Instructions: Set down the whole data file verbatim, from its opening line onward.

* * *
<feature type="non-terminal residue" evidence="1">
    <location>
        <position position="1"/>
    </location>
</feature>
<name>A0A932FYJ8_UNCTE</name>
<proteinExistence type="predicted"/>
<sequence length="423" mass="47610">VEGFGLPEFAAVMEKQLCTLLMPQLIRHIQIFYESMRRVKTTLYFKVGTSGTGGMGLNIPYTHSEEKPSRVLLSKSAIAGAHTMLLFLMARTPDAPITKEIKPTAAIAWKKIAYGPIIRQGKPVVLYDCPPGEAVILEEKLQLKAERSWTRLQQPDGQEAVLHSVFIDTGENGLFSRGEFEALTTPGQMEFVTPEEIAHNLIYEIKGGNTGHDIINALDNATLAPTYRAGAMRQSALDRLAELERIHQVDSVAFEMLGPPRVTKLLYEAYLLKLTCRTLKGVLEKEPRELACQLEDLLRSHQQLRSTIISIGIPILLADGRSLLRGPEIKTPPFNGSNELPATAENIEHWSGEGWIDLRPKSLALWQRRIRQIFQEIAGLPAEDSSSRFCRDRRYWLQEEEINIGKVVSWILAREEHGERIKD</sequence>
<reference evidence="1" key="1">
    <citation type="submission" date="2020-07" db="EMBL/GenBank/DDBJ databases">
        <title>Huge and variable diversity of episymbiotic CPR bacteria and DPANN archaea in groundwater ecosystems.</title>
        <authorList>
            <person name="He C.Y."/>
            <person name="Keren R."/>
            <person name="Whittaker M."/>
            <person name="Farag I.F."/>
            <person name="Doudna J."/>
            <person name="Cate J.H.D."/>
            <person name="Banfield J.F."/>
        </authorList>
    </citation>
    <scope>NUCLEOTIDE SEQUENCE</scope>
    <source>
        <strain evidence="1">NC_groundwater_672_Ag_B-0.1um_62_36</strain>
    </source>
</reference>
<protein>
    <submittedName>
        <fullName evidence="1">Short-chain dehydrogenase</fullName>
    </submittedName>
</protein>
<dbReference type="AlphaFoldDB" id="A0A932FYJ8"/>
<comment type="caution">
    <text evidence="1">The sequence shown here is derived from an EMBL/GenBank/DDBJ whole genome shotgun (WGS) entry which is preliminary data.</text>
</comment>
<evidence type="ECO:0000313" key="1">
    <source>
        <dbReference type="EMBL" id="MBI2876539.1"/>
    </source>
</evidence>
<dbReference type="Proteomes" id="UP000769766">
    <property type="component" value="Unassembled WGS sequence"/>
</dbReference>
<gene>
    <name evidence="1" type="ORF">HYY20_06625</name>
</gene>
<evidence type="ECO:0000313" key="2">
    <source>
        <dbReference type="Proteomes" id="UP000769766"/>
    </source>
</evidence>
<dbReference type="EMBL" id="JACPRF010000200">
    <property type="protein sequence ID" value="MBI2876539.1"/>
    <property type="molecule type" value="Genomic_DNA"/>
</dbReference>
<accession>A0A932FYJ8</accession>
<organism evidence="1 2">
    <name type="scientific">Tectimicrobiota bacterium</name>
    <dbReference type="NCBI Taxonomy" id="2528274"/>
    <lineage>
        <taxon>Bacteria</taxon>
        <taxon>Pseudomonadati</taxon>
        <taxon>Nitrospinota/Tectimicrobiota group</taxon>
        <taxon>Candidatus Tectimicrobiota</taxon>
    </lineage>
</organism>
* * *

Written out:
<feature type="non-terminal residue" evidence="1">
    <location>
        <position position="1"/>
    </location>
</feature>
<name>A0A932FYJ8_UNCTE</name>
<proteinExistence type="predicted"/>
<sequence length="423" mass="47610">VEGFGLPEFAAVMEKQLCTLLMPQLIRHIQIFYESMRRVKTTLYFKVGTSGTGGMGLNIPYTHSEEKPSRVLLSKSAIAGAHTMLLFLMARTPDAPITKEIKPTAAIAWKKIAYGPIIRQGKPVVLYDCPPGEAVILEEKLQLKAERSWTRLQQPDGQEAVLHSVFIDTGENGLFSRGEFEALTTPGQMEFVTPEEIAHNLIYEIKGGNTGHDIINALDNATLAPTYRAGAMRQSALDRLAELERIHQVDSVAFEMLGPPRVTKLLYEAYLLKLTCRTLKGVLEKEPRELACQLEDLLRSHQQLRSTIISIGIPILLADGRSLLRGPEIKTPPFNGSNELPATAENIEHWSGEGWIDLRPKSLALWQRRIRQIFQEIAGLPAEDSSSRFCRDRRYWLQEEEINIGKVVSWILAREEHGERIKD</sequence>
<reference evidence="1" key="1">
    <citation type="submission" date="2020-07" db="EMBL/GenBank/DDBJ databases">
        <title>Huge and variable diversity of episymbiotic CPR bacteria and DPANN archaea in groundwater ecosystems.</title>
        <authorList>
            <person name="He C.Y."/>
            <person name="Keren R."/>
            <person name="Whittaker M."/>
            <person name="Farag I.F."/>
            <person name="Doudna J."/>
            <person name="Cate J.H.D."/>
            <person name="Banfield J.F."/>
        </authorList>
    </citation>
    <scope>NUCLEOTIDE SEQUENCE</scope>
    <source>
        <strain evidence="1">NC_groundwater_672_Ag_B-0.1um_62_36</strain>
    </source>
</reference>
<protein>
    <submittedName>
        <fullName evidence="1">Short-chain dehydrogenase</fullName>
    </submittedName>
</protein>
<dbReference type="AlphaFoldDB" id="A0A932FYJ8"/>
<comment type="caution">
    <text evidence="1">The sequence shown here is derived from an EMBL/GenBank/DDBJ whole genome shotgun (WGS) entry which is preliminary data.</text>
</comment>
<evidence type="ECO:0000313" key="1">
    <source>
        <dbReference type="EMBL" id="MBI2876539.1"/>
    </source>
</evidence>
<dbReference type="Proteomes" id="UP000769766">
    <property type="component" value="Unassembled WGS sequence"/>
</dbReference>
<gene>
    <name evidence="1" type="ORF">HYY20_06625</name>
</gene>
<evidence type="ECO:0000313" key="2">
    <source>
        <dbReference type="Proteomes" id="UP000769766"/>
    </source>
</evidence>
<dbReference type="EMBL" id="JACPRF010000200">
    <property type="protein sequence ID" value="MBI2876539.1"/>
    <property type="molecule type" value="Genomic_DNA"/>
</dbReference>
<accession>A0A932FYJ8</accession>
<organism evidence="1 2">
    <name type="scientific">Tectimicrobiota bacterium</name>
    <dbReference type="NCBI Taxonomy" id="2528274"/>
    <lineage>
        <taxon>Bacteria</taxon>
        <taxon>Pseudomonadati</taxon>
        <taxon>Nitrospinota/Tectimicrobiota group</taxon>
        <taxon>Candidatus Tectimicrobiota</taxon>
    </lineage>
</organism>